Skip to main content

Cloud is far from a commodity, 451 Research says

Price doesn't really matter when it comes to enterprise cloud adoption, a new report by 451 Research suggests. Instead, it's the value of the offer that businesses look at most.

The results, released in the Cloud Price Index (CPI) report, show that prices for virtual machines dropped 12 per cent in the last 18 months, but the prices of storage, NoSQL, load balancing, bandwidth and other cloud services are stable, and are brigning in money.

In order to stay relevant, however, hyperscale vendors need to 'move up the stack', meaning they need to add higher-value services as fast as possible, as the price of cloud computing will continue its decline before it ultimately reaches the bottom.

According to researchers, it's not about who gets to the lowest price first, but who gets to offer services of the highest value. It's not a race to the bottom, but to the top.

“Despite all the noise about cloud becoming a commodity, our research demonstrates a very limited relationship between price and market share. Certainly, being cheap doesn’t guarantee more revenue, and being expensive doesn’t guarantee less.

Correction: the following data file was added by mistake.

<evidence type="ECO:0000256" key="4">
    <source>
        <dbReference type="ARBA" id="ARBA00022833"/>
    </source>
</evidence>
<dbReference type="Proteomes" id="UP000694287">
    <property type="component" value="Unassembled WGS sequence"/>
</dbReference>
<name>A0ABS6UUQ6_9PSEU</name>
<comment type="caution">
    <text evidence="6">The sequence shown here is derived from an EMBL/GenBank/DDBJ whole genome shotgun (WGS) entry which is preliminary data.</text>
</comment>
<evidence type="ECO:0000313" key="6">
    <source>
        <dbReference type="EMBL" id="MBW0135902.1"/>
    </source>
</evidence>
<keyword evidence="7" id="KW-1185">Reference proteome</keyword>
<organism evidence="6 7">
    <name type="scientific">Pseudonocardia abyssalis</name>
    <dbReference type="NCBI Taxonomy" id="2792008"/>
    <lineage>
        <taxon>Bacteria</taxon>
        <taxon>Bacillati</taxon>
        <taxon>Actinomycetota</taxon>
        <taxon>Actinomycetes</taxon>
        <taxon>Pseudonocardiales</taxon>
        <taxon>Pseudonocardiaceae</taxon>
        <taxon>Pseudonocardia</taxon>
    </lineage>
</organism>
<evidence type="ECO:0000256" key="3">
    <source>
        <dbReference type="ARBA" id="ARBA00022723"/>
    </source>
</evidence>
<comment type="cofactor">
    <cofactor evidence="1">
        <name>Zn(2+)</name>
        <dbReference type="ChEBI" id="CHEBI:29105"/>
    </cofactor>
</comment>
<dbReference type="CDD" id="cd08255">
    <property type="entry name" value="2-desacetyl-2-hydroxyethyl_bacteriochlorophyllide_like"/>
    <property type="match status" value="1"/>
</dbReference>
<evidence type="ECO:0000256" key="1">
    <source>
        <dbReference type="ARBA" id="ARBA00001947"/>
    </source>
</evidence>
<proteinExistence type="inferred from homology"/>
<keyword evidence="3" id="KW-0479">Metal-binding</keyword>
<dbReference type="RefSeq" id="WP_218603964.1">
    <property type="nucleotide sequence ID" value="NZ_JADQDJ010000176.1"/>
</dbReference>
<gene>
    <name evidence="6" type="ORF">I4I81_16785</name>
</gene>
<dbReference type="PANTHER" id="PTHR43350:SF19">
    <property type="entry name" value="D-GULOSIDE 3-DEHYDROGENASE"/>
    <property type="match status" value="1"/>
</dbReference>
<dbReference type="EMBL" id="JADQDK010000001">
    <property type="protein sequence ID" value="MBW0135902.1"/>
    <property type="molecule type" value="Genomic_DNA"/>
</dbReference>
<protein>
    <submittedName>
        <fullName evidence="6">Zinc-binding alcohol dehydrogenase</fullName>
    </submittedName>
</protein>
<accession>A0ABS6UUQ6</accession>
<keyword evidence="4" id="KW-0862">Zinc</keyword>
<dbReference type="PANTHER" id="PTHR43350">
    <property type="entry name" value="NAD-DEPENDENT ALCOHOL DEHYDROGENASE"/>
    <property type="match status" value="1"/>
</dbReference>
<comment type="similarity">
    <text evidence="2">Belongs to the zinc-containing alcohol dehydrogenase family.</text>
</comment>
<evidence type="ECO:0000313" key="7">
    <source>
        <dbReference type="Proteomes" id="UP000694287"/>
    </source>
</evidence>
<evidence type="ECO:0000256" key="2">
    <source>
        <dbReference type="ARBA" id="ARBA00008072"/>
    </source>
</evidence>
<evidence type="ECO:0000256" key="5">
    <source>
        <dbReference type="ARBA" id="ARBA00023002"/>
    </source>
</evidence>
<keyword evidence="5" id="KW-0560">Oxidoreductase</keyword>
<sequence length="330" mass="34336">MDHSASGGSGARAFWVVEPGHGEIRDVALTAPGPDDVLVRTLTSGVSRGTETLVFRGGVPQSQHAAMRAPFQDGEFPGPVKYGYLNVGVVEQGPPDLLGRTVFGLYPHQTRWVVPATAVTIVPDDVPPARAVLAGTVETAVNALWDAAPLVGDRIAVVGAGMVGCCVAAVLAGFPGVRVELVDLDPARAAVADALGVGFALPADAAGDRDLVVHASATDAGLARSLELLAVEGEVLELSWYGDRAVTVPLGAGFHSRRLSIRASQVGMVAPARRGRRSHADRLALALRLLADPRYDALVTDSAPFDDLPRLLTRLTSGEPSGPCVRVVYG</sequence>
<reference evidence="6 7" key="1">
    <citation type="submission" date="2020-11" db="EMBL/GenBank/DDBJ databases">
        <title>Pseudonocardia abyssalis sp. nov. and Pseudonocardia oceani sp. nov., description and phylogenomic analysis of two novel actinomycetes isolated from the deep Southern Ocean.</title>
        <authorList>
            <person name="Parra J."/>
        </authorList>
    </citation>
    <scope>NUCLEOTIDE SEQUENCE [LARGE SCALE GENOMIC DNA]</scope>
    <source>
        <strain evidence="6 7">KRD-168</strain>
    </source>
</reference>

"Cloud is a long way from being a commodity,” said Dr. Owen Rogers, Research Director of 451 Research’s Digital Economics Unit. “In fact, the real drama is the race to the top rather than race to the bottom."

According to the report, cloud providers are looking at new services, and emerging markets for growth. The report also highlights these emerging markets, as well as markets where businesses are willing to pay premium prices for the best service.

Image source: Shutterstock/deepadesigns

Sead Fadilpašić

Sead is a freelance journalist with more than 15 years of experience in writing various types of content, from blogs, whitepapers, and reviews to ebooks, and many more, across sites including Al Jazeera Balkans, TechRadar Pro, IT Pro Portal, and CryptoNews.